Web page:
Wednesday, March 24, 2010

Wordless Wednesday - Wilson Greatbatch at the Clarence History Museum (or "I was warned that there was a mannequin upstairs, but I still jumped...")





4 comments:

windowman said...

I had the opportunity to go into Mr. Greatbatch's lab when I was little, I played with his sons Warren and Johnny on occasion. Mr. Greatbatch always had time to explain what he was working on, even though I didn't have a clue what he was talking about. Success couldn't have come to a nicer man. Lynn Hartwig

stephanie of stopbouncing said...

Ack!
I jumped too!!!

Linda Beers Waugh said...

I've enjoyed staying in touch with Clarence/WNY through your articles even though I currently live in Ohio. I grew up in Clarence and, in fact, lived just down the street from the Greatbatch's. I look forward to visiting the Museum the next time in I'm home.

Rob said...

Thanks Becky.

Bill is a very interesting man and has has build an amazing legacy in the lives of many people around the world in many ways.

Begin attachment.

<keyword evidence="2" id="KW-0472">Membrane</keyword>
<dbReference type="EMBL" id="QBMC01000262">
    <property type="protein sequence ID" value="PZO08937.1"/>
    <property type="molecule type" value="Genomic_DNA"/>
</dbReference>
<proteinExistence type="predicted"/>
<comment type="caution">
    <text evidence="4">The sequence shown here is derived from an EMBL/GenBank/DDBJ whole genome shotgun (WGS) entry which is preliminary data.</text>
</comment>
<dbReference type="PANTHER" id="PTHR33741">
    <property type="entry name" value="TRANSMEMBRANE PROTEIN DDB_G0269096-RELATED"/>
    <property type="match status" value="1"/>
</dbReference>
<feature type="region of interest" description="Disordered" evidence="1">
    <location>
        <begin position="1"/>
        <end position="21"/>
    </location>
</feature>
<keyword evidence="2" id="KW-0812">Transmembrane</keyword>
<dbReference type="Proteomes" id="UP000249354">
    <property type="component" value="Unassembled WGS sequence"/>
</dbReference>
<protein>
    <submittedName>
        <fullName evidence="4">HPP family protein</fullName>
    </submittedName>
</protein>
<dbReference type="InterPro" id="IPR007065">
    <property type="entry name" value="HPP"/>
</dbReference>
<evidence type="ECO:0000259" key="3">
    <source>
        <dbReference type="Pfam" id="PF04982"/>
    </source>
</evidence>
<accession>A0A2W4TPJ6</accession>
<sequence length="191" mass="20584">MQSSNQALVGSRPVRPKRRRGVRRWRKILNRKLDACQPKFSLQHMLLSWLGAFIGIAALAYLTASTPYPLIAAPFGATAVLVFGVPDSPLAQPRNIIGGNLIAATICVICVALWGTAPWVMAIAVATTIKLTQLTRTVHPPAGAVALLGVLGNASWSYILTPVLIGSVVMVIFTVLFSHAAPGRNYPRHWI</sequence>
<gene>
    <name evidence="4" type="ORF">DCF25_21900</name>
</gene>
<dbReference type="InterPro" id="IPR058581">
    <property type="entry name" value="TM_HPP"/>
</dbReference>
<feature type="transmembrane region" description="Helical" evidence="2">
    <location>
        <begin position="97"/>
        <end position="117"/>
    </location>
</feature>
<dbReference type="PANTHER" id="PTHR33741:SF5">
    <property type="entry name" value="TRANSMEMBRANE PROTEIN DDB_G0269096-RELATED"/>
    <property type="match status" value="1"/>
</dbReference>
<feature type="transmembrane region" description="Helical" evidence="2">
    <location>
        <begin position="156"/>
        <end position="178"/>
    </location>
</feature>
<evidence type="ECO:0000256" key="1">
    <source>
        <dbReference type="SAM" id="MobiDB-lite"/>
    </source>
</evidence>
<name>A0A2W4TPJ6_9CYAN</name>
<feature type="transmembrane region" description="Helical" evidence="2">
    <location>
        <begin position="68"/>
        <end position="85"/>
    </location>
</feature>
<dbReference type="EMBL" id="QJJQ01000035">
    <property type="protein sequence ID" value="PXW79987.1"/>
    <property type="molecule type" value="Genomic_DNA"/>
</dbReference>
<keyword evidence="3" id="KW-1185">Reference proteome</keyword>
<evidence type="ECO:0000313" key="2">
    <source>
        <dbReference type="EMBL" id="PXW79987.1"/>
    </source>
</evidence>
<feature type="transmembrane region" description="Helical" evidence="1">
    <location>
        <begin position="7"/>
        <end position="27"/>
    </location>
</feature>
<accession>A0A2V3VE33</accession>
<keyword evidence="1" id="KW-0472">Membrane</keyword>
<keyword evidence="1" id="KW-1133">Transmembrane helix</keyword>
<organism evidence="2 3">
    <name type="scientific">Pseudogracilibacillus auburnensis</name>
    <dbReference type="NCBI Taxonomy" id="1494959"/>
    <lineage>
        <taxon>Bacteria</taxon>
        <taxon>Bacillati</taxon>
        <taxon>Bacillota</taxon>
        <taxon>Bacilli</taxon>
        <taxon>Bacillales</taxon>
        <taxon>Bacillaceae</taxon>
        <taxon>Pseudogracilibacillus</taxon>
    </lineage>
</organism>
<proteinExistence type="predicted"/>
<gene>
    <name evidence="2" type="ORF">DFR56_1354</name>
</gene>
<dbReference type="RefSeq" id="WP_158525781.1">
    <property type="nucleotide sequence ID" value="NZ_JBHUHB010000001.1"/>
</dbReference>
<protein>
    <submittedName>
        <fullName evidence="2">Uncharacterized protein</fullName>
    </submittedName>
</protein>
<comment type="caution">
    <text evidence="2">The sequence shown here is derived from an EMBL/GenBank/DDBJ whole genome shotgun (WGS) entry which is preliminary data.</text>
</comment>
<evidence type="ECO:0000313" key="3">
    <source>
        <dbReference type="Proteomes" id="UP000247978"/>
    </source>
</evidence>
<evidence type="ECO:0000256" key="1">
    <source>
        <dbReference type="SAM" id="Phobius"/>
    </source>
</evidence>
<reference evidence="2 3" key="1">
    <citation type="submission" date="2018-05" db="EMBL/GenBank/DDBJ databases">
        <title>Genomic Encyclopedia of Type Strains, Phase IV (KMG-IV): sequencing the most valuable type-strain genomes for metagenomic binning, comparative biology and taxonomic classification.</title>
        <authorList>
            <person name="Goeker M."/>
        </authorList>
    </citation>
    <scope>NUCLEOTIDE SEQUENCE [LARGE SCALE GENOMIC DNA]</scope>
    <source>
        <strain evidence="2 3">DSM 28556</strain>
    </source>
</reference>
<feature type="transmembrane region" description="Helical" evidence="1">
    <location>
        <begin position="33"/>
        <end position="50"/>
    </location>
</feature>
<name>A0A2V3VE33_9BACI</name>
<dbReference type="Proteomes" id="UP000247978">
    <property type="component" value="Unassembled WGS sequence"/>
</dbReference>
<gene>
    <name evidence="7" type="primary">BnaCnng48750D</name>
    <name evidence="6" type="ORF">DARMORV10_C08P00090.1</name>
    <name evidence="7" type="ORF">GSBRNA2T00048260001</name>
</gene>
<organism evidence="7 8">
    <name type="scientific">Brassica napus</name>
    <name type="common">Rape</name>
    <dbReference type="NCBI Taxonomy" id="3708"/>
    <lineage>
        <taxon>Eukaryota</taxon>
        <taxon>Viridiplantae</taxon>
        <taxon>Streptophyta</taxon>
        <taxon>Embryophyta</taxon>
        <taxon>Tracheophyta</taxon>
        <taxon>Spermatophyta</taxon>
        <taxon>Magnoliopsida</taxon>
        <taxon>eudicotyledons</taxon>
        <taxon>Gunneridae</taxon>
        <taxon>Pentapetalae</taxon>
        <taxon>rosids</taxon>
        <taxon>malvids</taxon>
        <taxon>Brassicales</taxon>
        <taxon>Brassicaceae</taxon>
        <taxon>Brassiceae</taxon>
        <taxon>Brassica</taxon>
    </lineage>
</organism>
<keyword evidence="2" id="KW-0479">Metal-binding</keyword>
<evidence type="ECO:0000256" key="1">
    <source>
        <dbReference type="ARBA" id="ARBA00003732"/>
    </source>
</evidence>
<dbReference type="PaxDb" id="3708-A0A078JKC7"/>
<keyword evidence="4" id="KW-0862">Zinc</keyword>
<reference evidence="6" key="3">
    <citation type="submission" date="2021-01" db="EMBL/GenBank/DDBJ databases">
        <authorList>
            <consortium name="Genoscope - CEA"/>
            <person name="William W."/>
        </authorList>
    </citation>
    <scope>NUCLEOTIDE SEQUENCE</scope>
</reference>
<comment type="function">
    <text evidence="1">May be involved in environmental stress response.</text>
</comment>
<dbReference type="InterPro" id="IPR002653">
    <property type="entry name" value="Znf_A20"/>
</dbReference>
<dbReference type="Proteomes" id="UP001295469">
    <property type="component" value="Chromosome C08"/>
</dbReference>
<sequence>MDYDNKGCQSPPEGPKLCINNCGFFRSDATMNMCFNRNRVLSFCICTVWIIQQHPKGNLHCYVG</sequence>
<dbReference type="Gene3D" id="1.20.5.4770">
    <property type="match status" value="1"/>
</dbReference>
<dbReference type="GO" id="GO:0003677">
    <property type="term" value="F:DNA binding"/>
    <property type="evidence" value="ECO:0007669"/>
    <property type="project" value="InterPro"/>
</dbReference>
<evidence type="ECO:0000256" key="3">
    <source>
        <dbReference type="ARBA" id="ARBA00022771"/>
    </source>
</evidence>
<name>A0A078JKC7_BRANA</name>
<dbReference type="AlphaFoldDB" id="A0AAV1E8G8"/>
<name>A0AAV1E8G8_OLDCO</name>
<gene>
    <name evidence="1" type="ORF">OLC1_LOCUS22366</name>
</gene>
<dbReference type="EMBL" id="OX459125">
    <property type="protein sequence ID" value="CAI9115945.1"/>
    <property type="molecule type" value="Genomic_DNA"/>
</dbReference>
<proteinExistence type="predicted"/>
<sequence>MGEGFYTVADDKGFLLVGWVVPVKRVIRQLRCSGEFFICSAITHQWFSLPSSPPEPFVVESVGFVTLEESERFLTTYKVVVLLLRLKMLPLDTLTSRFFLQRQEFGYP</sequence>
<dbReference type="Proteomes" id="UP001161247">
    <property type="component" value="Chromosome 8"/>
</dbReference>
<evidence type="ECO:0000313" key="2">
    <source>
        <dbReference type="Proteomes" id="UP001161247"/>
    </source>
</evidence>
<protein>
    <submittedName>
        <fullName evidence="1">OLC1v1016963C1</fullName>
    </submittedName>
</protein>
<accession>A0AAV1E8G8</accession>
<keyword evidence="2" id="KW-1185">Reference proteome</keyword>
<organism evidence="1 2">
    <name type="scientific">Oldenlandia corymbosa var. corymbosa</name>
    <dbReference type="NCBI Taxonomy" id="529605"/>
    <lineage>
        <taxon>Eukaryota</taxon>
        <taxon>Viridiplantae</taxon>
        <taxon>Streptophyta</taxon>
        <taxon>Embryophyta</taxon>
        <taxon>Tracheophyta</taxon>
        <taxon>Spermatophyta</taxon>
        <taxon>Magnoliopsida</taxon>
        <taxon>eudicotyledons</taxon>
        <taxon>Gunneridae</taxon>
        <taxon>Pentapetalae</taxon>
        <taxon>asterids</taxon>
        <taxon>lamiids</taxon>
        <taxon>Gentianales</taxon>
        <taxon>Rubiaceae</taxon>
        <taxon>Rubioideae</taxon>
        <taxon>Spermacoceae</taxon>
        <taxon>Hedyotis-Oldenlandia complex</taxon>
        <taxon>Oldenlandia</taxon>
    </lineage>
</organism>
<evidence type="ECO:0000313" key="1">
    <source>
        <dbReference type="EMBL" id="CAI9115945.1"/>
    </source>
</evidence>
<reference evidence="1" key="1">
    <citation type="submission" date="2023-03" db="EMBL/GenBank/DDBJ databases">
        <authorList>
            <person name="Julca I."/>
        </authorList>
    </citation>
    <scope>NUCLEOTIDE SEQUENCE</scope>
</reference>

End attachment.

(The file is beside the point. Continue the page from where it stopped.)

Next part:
My first introduction to Bill was as a 5th grade Sunday school teacher in '61-'62 at the 1st Presby. Church next to the high school & Library on Main St. We had our class in the bell room on the 3rd floor. I remember He brought in a remote heart monitor set-up. We watched the monitor in the classroom, showing someone's heartbeat, as they walked around the parking lot. I would also be remiss if I didn't mention John 3:16 that he drilled into our young heads.

I spent many hours singing in the base section of the First presb. Church choir with Bill in the late '60s. He has a very distinct basso profondo voice.

My first introduction to electronics was after choir practice, from two electrical engineers who worked at the battery company he started after he sold his portion of the Mennen-Greatbatch company to Mennen.
He had his engineers driving heavy construction equipment as they helped to build the "then new" building. I've worked in the Computer industry for over 35 years now, and still use that impromptu education.

He made trips behind the "Iron Curtain" to Poland (and Russia I think) to establish business relations. He once invited some of these people to Clarence and showed them around the town. This was unheard of in the '60's.

Bill is an amazing and caring man who I remember fondly. I'm glad that the Clarence historical society has honored him as they have.

Rob Bartee (Clarence grad '69)